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Total Lunar Eclipse of the Moon on March 3



On the evening of March 3, 2007, the eastern part of the United States will be watching a total lunar eclipse, starting at sunset. For more information on this eclipse, go to Fred Espenak's eclipse page, a treasure chest of information.

A total eclipse of the Moon can only happen at Full Moon, when the Moon is exactly opposite the Sun in our sky. If the orbit of the Moon around the Earth were on the same plane as the Earth's orbit around the Sun, then we'd have a total lunar eclipse every month at Full Moon. As it is, the Moon's orbital path is inclined by about 5 degrees to Earth's orbital plane. (For reference, the angular diameter of the Moon equals about 1/2 degree.)

The geometry is such that the Moon in its orbit travels north of the "ecliptic" (Earth's orbital plane) for half the month, and south of the ecliptic for the other half of the month. Twice a month the Moon crosses the plane of the Earth's orbit at points called nodes. When the moon is going from south to north, it's called the ascending node. When the Moon is crossing the ecliptic from north to south, it's called the descending node.

For a total eclipse to occur, two things are necessary: first, the Moon must be full, and secondly, the Full Moon must be appreciably close to one of its nodes. Most of the time, the Full Moon eludes the Earth's shadow, by orbiting above it or below it. On March 3, however, the Full Moon will be appreciably close to its (north to south) descending node, so a total eclipse will be inevitable. The descending node (intersection of the Moon's and Earth's orbital planes) will actually be a bit east of the eclipsed Full Moon, as shown on this illustration from Fred Espenak's eclipse page. Consequently, the Full Moon will pass through the northern part of the Earth's dark umbral shadow, not through the center.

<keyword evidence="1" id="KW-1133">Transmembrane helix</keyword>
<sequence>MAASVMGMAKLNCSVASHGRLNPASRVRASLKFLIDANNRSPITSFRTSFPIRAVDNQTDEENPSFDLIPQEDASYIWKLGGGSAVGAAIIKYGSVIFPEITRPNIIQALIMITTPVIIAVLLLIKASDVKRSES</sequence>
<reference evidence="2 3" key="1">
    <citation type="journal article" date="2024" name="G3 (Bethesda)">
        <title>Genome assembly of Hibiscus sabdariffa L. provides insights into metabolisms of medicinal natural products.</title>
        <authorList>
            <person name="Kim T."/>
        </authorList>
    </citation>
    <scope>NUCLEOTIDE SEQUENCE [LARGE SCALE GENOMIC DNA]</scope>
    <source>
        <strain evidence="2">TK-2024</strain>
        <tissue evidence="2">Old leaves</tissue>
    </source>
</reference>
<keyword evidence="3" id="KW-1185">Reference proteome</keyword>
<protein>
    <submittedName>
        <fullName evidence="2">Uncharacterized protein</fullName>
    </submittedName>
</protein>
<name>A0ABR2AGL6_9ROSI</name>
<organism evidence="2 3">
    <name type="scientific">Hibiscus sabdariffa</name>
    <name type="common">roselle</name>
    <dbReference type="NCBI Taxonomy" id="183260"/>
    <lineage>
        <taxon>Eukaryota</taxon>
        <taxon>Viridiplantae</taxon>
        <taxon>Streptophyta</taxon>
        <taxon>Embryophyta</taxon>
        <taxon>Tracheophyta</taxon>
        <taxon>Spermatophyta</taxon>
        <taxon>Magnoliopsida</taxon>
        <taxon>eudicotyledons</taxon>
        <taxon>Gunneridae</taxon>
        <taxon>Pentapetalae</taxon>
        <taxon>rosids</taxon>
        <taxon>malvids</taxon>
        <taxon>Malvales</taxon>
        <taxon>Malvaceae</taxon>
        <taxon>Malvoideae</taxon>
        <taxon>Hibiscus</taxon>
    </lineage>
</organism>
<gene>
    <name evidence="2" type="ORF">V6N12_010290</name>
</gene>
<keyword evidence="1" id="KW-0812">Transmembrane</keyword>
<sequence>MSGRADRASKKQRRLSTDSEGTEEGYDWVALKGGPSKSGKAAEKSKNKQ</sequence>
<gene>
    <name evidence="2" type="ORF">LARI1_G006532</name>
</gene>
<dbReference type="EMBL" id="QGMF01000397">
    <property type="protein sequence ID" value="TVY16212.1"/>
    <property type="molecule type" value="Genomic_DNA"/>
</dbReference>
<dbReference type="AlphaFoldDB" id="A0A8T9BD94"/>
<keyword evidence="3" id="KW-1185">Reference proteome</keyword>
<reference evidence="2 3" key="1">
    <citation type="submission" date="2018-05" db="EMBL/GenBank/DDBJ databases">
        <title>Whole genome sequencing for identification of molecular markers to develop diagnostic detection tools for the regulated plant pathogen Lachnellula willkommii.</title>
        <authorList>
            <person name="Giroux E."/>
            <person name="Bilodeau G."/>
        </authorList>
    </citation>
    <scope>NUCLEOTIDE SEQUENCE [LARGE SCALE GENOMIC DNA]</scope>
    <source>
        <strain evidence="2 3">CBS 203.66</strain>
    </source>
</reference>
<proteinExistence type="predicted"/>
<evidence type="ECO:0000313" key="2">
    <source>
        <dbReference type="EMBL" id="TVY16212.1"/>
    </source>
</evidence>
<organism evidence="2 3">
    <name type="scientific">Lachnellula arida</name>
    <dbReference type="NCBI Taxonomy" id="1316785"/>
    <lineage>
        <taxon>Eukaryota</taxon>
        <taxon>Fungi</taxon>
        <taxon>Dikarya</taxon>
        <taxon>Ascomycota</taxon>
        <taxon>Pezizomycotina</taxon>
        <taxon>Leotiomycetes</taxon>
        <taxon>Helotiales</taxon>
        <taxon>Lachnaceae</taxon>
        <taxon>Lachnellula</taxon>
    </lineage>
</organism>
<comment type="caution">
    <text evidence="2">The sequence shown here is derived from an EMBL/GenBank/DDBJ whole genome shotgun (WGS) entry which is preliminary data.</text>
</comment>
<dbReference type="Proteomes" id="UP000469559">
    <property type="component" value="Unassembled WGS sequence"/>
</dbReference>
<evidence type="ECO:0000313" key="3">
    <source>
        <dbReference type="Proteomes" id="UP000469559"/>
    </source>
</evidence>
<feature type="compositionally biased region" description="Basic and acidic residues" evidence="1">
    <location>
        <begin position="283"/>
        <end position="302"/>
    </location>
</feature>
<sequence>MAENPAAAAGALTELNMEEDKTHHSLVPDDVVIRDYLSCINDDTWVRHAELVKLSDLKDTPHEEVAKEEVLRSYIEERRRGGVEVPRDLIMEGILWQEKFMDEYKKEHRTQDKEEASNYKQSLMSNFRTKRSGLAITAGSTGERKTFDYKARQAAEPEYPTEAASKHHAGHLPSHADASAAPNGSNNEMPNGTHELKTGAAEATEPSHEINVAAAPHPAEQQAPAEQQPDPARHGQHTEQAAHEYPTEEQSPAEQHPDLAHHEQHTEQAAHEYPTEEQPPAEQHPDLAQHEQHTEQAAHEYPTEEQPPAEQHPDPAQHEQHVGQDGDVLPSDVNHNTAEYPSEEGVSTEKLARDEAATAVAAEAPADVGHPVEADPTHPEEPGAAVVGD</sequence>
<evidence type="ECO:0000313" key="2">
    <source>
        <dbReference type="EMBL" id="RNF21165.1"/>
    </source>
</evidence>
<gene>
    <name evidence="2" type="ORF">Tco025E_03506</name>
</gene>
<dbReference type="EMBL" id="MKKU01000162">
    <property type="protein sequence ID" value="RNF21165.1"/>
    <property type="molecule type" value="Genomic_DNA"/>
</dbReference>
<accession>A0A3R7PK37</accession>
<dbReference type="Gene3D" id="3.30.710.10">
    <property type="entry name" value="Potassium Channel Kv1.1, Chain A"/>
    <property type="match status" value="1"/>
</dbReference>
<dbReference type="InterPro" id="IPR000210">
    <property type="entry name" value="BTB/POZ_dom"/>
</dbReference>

For the last six months, the Full Moon has passed to the NORTH of the Earth's shadow, and for the next six months, it'll pass to the SOUTH of it - until the next lunar eclipse on August 28. On March 3, look for the eclipsed Moon in front of the constellation Leo the Lion, showing you right where the sun will stand amidst the stars six months thereafter. Last month, the February Full Moon shone in front of the constellation Cancer the Crab - about 30 degrees to the west of the March Full Moon's place upon the zodiac. Next month, the April Full Moon will shine in the constellation Virgo the Virgin - about 30 degrees to the east of the March Full Moon.

by Bruce McClure

February 2007 Feature * April 2007 Feature

Constellation Chart by Jim Kaler

Eclipse Animation by Shadow and Substance